As well as looking outward to find business contacts there are a number of things you can do to improve your presence on search engines. If you’re a micro business it’s quite likely that much of your client base will be made up of people who live nearby. Making yourself even more findable is key if your potential customer’s search criteria is qualified with the name of your town. If you’re a small business and you offer a local service you might already have the name of your town in your company name. If you don’t and you would like to be among the top search engine results when people search for your business in your town. The most easy way to get found is to tell Google where you are! You can do this by getting on Google+ local. Just go to google.com/places and inform them of your business name, location, all the usual directory details plus business hours, photos, videos, payment methods you accept, whether customers can come to your premises or not. Once you’ve completed all that information, when somebody finds you on Google they will see a pin on Google maps with a letter on it corresponding to your business, clicking the pin will give them all the information and photos you submitted and they can even use street view to see your shopfront for themselves.
Ensure Everything’s Accurate
Of course being on Google is important as it’s one of the west’s most ubiquitous search engines, however, to add strength to your entry it’s also a good idea to register with as many other local directories as you can. Powerful directories such as the aforementioned Thompson and Yellow Pages are still popular as means of finding out about companies, however, you should also register with smaller directories. When you start looking you’ll probably find that someone has already done a lot of the work for you, very badly. Which is why it’s important to clear this data up, to stop it providing the wrong information about your business. When these sites were set up they took data from anywhere just to populate the directory as quickly as possible so you’ll find that old business might still be shown at your address, there may be an old telephone number, an old contact, email of fax number, all of which should be corrected to prevent any future confusion.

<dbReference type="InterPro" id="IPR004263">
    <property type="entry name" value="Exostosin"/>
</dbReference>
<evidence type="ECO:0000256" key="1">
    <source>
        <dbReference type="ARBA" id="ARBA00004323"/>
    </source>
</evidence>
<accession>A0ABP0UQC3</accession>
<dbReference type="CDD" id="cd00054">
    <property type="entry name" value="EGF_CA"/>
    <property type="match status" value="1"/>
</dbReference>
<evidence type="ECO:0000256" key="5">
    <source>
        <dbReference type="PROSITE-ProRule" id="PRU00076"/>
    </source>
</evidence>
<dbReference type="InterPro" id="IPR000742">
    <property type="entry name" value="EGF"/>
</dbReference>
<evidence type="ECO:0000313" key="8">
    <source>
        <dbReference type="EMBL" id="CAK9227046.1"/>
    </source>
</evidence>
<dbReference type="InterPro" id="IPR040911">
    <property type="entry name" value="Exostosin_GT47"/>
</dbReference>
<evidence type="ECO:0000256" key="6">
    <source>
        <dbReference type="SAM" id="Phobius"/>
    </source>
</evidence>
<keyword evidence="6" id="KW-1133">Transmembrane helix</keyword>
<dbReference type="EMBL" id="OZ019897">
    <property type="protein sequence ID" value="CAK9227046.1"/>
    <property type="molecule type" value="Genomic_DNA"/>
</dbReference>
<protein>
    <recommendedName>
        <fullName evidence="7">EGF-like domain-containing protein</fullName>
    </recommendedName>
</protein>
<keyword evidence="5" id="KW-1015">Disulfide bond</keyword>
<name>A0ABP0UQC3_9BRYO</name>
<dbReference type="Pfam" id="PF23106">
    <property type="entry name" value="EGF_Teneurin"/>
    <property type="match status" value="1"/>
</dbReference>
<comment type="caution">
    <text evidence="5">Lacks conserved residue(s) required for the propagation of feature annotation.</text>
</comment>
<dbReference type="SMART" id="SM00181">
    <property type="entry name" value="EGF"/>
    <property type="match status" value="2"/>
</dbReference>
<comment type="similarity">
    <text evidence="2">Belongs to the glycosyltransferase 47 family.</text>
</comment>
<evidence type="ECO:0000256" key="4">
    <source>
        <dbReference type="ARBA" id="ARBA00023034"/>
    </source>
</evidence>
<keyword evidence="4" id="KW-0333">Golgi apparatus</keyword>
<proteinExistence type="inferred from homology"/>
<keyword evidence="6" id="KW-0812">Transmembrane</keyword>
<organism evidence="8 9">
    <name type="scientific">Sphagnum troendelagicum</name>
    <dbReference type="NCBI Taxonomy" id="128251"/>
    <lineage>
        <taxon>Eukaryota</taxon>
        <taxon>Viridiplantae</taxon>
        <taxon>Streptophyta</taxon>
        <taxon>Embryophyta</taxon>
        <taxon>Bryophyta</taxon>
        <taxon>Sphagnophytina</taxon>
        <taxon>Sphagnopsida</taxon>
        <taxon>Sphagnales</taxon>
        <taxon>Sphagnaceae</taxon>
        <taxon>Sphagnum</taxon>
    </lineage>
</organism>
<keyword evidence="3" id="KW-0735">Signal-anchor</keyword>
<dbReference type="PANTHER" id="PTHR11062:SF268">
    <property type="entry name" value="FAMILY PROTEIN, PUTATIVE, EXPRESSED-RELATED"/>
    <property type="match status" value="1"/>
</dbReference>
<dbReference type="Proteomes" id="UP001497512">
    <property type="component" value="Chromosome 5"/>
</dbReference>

Appearing on social media is also an outstanding way to find and be found. Facebook has resources specifically for businesses and you can have your tweets go directly through to your Facebook page, meaning that people who have liked you will receive your twitter feed without having to follow you on Twitter. This level of engagement is an industry expectation now that it’s considered that everyone is on social media all the time what with mobile devices being constantly connected. Using social media to befriend and follow people and businesses you would like to do business with is an easy way to introduce yourself, share ideas, ask and answer questions or offer deals and incentives instantly. While GooglePlus didn’t take off as well as it had been expected, it is still an important resource as the news you share publically not only appears in all of your Circles but it improves all other Google placements too.
Know Your Generations For Lead Generation
Don’t assume that social media is just for the young either. It’s a common mistake to think that older people don’t understand computers and so don’t bother. Many ‘Silver Surfers’ use email and social media to keep in touch with family members who’ve grown up and moved on. It’s important therefore to know your demographic and make sure your online presence is of interest to them. Tying in your social media presence to your advertising and marketing means that you can find out who is looking at your page, who’s converting and who’s not. By using Facebook’s API you can find out an awful lot about the people who are visiting and tailor your content to suit. Use that information to create conversions and increase your customer base.
How could you generate new leads for your micro business in 2013? Which ideas from the ones described above could you implement? Take some time to brainstorm some ideas today.